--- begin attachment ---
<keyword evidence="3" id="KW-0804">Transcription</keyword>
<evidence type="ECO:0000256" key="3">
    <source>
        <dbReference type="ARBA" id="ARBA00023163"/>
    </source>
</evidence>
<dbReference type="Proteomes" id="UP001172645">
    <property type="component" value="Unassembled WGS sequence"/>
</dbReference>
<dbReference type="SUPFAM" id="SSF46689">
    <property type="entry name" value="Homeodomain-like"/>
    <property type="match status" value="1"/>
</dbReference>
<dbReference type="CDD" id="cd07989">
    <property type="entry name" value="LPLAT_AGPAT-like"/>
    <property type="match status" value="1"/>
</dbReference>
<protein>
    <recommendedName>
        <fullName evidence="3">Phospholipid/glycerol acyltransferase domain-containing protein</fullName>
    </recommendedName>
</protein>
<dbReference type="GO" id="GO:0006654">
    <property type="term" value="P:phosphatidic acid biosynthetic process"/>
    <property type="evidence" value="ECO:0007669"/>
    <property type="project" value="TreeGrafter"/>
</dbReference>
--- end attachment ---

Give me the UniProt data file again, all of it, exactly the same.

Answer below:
<keyword evidence="3" id="KW-0804">Transcription</keyword>
<evidence type="ECO:0000256" key="3">
    <source>
        <dbReference type="ARBA" id="ARBA00023163"/>
    </source>
</evidence>
<dbReference type="Proteomes" id="UP001172645">
    <property type="component" value="Unassembled WGS sequence"/>
</dbReference>
<dbReference type="SUPFAM" id="SSF46689">
    <property type="entry name" value="Homeodomain-like"/>
    <property type="match status" value="1"/>
</dbReference>
<dbReference type="CDD" id="cd07989">
    <property type="entry name" value="LPLAT_AGPAT-like"/>
    <property type="match status" value="1"/>
</dbReference>
<protein>
    <recommendedName>
        <fullName evidence="3">Phospholipid/glycerol acyltransferase domain-containing protein</fullName>
    </recommendedName>
</protein>
<dbReference type="GO" id="GO:0006654">
    <property type="term" value="P:phosphatidic acid biosynthetic process"/>
    <property type="evidence" value="ECO:0007669"/>
    <property type="project" value="TreeGrafter"/>
</dbReference>